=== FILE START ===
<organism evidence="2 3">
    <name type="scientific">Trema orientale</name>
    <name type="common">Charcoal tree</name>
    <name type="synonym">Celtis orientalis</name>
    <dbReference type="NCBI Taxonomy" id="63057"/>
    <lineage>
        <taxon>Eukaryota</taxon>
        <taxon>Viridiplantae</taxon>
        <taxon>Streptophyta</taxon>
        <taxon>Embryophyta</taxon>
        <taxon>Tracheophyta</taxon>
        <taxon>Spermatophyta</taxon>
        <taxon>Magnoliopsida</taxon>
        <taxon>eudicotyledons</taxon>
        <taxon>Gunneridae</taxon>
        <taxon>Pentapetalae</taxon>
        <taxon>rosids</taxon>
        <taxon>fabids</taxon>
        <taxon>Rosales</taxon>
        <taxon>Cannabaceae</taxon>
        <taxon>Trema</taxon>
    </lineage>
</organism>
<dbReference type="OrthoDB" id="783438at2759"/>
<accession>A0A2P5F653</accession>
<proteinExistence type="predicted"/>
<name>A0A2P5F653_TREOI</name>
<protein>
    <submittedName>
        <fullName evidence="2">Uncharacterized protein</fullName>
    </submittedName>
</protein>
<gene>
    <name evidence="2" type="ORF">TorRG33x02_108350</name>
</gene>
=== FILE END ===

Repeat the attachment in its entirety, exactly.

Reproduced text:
<organism evidence="2 3">
    <name type="scientific">Trema orientale</name>
    <name type="common">Charcoal tree</name>
    <name type="synonym">Celtis orientalis</name>
    <dbReference type="NCBI Taxonomy" id="63057"/>
    <lineage>
        <taxon>Eukaryota</taxon>
        <taxon>Viridiplantae</taxon>
        <taxon>Streptophyta</taxon>
        <taxon>Embryophyta</taxon>
        <taxon>Tracheophyta</taxon>
        <taxon>Spermatophyta</taxon>
        <taxon>Magnoliopsida</taxon>
        <taxon>eudicotyledons</taxon>
        <taxon>Gunneridae</taxon>
        <taxon>Pentapetalae</taxon>
        <taxon>rosids</taxon>
        <taxon>fabids</taxon>
        <taxon>Rosales</taxon>
        <taxon>Cannabaceae</taxon>
        <taxon>Trema</taxon>
    </lineage>
</organism>
<dbReference type="OrthoDB" id="783438at2759"/>
<accession>A0A2P5F653</accession>
<proteinExistence type="predicted"/>
<name>A0A2P5F653_TREOI</name>
<protein>
    <submittedName>
        <fullName evidence="2">Uncharacterized protein</fullName>
    </submittedName>
</protein>
<gene>
    <name evidence="2" type="ORF">TorRG33x02_108350</name>
</gene>